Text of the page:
We explore the work being undertaken by the Lebanon Reforestation Initiative to help tackle the issue of diminishing forests in Lebanon.
Since the 1960s Lebanon has lost more than 32 percent of its forest cover as a consequence of urbanization, forest fires and deforestation. National efforts to restore the lost forest cover have been taking place since 2007 with the Ministry of Environment launching its National Reforestation Plan. In 2012, the Ministry of Agriculture launched the National Afforestation and Reforestation Plan, also known as the 40 Million Tree Campaign, engaging donors, universities and NGOs.
In 2010 the US Forest Service launched the Lebanon Reforestation Initiative (LRI) with funding from USAID. LRI is now a registered NGO supporting reforestation by improving practices and developing sound protocols from seed to field. Enhanced practices in seedling production at 10 local nurseries that produce native seedlings for reforestation led to the establishment of the Cooperative of Native Tree Producers of Lebanon.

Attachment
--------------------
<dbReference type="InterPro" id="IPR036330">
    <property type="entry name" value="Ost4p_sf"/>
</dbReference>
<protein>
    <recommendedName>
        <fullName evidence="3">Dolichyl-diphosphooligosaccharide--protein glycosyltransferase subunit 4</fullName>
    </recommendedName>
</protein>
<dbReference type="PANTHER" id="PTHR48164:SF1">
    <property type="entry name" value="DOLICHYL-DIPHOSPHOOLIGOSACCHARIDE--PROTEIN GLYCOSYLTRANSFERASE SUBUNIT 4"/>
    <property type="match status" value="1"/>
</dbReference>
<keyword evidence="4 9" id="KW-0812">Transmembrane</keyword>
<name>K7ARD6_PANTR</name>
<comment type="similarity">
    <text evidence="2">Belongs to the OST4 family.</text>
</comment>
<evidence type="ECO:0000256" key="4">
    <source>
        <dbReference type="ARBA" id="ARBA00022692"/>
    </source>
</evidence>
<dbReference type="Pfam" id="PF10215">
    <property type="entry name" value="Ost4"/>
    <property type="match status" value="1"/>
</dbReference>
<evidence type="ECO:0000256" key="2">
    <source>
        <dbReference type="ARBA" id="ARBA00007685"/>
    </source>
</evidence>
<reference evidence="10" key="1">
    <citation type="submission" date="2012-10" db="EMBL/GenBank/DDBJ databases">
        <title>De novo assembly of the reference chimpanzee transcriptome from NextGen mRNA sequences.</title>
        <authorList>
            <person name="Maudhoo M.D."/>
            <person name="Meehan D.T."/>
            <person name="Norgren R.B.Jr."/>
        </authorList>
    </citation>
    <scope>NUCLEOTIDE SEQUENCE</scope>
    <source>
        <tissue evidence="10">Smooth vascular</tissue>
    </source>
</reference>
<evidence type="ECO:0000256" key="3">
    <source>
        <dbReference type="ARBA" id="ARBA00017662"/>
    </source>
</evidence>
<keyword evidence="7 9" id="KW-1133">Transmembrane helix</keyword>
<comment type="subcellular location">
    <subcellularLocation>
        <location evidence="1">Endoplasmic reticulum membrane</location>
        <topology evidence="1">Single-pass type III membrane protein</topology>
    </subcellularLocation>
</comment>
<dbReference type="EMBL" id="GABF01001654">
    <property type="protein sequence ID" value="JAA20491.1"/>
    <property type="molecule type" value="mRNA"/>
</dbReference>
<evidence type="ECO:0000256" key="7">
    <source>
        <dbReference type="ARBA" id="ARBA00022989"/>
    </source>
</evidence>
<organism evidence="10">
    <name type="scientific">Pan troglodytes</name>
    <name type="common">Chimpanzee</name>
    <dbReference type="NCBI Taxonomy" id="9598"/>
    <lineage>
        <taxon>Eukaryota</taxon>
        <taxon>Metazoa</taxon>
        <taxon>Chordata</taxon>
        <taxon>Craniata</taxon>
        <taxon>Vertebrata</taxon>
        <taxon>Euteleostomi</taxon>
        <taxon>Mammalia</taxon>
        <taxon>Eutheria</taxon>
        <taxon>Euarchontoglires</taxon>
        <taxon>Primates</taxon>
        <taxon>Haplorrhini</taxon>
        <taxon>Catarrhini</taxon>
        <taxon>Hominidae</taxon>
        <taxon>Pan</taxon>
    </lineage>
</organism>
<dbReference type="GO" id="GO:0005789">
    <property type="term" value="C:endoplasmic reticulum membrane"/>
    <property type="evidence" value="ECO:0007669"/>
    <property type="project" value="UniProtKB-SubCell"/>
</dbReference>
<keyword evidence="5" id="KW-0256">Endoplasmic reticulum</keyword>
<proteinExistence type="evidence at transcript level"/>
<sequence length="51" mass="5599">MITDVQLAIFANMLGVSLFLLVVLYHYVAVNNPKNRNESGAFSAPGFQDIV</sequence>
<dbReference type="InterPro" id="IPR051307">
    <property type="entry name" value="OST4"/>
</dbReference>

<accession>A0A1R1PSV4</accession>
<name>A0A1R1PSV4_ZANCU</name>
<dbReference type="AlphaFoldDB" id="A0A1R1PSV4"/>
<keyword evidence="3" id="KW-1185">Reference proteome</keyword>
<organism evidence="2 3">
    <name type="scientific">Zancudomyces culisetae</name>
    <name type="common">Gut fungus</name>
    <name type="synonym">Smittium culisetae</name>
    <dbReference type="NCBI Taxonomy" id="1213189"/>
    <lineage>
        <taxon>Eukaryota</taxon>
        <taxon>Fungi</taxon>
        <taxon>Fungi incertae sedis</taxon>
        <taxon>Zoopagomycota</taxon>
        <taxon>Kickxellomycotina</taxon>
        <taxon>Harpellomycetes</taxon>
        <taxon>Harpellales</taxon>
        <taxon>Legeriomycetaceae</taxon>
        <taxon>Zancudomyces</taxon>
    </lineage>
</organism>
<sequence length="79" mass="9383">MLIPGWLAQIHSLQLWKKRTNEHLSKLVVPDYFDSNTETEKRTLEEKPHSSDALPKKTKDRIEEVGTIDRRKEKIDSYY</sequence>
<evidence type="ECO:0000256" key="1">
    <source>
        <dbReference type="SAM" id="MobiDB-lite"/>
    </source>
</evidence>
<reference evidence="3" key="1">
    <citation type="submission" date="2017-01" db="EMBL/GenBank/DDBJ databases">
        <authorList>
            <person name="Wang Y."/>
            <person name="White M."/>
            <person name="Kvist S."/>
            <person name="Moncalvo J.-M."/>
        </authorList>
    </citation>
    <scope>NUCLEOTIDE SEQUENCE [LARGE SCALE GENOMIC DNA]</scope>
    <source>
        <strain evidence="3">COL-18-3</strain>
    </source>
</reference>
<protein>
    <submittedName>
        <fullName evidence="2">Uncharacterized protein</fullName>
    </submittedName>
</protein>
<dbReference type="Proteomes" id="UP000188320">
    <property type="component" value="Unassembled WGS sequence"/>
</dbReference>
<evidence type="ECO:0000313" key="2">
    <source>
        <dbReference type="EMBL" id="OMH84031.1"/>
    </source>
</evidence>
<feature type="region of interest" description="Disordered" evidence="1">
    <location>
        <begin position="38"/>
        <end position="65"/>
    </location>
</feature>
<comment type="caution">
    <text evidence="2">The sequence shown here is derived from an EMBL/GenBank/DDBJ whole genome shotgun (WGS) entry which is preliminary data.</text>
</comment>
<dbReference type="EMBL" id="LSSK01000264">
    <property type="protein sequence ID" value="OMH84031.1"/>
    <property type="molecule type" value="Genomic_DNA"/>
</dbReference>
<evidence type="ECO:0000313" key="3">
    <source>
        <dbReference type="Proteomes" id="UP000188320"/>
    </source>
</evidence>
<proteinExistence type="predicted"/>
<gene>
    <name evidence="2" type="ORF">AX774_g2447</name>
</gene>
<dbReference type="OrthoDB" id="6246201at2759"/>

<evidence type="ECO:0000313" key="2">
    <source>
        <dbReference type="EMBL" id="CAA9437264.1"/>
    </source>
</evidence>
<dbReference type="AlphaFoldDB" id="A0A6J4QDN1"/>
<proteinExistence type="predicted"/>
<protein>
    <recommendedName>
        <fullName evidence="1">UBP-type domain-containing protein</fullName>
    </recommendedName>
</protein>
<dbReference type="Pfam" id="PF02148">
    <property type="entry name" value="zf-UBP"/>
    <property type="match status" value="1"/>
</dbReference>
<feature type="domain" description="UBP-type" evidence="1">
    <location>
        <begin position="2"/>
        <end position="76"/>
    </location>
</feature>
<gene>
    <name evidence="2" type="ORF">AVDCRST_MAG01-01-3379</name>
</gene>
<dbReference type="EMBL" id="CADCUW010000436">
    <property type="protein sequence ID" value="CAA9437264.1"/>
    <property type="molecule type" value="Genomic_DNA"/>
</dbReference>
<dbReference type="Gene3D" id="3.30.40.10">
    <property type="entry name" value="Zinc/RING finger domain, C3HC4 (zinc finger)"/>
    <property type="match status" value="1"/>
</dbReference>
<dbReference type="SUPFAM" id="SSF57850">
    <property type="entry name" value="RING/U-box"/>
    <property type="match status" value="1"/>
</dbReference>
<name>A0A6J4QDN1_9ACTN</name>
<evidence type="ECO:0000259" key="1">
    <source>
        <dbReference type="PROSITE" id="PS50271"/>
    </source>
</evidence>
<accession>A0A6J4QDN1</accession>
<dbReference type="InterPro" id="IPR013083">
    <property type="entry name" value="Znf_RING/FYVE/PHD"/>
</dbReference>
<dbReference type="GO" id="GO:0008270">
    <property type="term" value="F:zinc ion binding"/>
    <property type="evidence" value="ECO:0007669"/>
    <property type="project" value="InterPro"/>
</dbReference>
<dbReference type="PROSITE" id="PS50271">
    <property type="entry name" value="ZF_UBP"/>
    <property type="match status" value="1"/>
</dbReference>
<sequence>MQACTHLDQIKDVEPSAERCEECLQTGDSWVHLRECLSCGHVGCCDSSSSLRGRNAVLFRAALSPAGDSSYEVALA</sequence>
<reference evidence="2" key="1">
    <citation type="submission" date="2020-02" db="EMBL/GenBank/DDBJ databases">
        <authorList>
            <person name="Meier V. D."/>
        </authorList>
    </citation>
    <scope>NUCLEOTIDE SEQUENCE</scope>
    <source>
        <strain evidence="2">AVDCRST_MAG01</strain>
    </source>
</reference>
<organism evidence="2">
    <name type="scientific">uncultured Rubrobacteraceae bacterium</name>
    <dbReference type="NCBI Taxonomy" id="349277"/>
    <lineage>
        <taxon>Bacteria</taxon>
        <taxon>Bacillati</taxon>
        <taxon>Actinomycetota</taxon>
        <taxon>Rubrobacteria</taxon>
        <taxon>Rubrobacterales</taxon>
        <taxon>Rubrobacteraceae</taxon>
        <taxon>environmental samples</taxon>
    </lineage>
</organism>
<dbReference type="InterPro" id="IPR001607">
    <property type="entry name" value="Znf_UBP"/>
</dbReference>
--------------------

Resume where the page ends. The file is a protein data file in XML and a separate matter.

Along with numerous partners on the ground, LRI has planted just over a million native trees of 25 different species in more than 100 sites, which accounts for over 1,350ha of land. In parallel, partner NGOs and agencies have planted more than 1.5 million seedlings, bringing the total planted since 2011 to more than 2.5 million seedlings. Survival rates across all sites have been remarkably high, averaging around 70 percent.
A good proportion of the trees that have been planted produce wood and non-wood forest products, such as oak trees that produce charcoal and pine seeds from pine trees. Once mature, these forests will provide an additional source of income for rural communities, a green infrastructure for ecotourism activities and vegetation cover ensuring better water quality and quantity.
LRI has been working with its partners on reconnecting Lebanon’s forests through a forest connectivity corridor that crosses the country. It aims to benefit the habitat and safe passage of birds and wildlife, providing forest cover continuity on the upper watershed areas to improve water infiltration and the health of the forest.